The donation is part of LaTour’s commission for the sale of her longtime neighbor and friend Wayne Naillon’s Irvington home.
Naillon, who passed away in May, fostered 68 children in the home during his 40 years in the neighborhood. Naillon worked for Multnomah County Mental Health and Addiction Services and was well known in the neighborhood as a bicycling advocate and a regular volunteer at events like Sunday Parkways. He did most of his advocacy work for off-road cycling as a volunteer for the Northwest Trail Alliance. LaTour made the donation to Kinship House to honor Naillon’s years of caring for foster children.
The Kinship House is also located in Irvington, at 1823 N.E. Eighth Avenue. The nonprofit will name one of its play therapy rooms to honor Naillon, sometime in early 2017.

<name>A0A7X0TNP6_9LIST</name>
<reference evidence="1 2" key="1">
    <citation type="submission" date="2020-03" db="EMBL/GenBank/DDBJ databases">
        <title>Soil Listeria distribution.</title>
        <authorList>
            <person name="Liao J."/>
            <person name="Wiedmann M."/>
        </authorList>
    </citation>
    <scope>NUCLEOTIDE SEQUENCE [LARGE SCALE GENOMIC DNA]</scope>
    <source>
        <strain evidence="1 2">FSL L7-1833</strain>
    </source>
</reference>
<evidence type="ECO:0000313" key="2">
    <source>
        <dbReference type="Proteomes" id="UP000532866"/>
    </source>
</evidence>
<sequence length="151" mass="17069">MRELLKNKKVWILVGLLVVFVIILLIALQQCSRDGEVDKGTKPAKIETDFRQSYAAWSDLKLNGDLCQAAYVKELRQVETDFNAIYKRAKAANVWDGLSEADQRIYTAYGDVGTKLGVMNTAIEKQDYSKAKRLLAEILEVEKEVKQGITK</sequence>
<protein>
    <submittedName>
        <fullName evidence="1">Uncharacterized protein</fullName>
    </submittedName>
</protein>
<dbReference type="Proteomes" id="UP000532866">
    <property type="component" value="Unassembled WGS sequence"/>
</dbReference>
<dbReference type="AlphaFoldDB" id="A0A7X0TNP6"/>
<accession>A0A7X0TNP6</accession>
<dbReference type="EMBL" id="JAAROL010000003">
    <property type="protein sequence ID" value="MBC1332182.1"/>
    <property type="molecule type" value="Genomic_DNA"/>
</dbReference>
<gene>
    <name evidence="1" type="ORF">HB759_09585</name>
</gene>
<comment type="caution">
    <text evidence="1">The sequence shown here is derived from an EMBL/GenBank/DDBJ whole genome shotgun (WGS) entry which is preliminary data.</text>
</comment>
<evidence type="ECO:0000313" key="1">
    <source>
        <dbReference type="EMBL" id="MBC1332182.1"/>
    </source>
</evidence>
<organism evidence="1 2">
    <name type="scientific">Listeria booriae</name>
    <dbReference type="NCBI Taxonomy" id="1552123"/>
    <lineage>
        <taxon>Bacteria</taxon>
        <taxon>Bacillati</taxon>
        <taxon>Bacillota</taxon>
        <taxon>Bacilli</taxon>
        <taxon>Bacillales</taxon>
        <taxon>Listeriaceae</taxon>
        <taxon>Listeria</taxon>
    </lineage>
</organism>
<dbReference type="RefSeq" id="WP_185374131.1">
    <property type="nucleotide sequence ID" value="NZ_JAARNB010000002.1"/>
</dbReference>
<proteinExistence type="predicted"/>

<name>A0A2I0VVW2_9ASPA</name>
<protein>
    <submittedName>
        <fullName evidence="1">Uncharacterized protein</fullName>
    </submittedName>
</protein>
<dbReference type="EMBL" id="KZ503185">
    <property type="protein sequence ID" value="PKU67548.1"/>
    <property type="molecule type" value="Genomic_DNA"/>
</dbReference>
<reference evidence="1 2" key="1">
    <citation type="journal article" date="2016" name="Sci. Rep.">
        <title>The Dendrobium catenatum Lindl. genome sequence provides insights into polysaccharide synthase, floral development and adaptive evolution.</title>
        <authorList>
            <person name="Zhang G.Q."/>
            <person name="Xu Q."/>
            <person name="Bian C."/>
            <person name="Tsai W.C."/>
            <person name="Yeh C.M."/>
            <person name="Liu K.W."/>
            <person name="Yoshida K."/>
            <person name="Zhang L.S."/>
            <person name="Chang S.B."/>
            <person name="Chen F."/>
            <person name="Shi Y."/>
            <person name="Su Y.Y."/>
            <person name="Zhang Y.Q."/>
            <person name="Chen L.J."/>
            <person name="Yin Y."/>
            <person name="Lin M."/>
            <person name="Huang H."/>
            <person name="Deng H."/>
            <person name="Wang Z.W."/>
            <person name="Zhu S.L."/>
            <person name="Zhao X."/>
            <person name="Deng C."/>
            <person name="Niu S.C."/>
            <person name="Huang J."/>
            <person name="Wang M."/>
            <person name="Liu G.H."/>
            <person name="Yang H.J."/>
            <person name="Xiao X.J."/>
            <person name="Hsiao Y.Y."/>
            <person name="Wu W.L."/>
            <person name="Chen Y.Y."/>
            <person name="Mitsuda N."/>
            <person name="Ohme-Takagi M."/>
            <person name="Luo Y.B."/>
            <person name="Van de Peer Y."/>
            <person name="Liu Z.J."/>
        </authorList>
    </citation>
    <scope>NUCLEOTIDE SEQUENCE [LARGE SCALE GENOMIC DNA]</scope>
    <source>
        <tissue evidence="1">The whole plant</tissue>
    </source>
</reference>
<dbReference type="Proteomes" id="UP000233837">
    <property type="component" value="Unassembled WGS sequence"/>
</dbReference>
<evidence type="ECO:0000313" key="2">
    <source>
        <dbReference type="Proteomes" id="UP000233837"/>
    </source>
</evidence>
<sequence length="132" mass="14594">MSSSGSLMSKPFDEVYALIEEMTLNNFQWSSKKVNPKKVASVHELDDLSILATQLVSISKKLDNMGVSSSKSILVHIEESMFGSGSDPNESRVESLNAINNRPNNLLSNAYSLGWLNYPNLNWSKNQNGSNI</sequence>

“I am honored to recognize Wayne’s loving contribution to some of Portland’s most vulnerable children,” said LaTour. “This donation will help Kinship House support more foster children in their journey to live in a forever home.”
“Kinship House was founded in 1996 and provides outpatient mental health services to children and their families,” said Dennise Kowalczyk, Kinship’s development director. “We specialize in championing children and families during all stages of foster care, reunification and adoption. In 20 years of providing mental health services, thousands of Oregon children have received services on their journey to a permanent and healthy family. With almost 3000 children in foster care annually in Multnomah County, our services ensure that children and families have the support they need to navigate the process through a holistic approach.”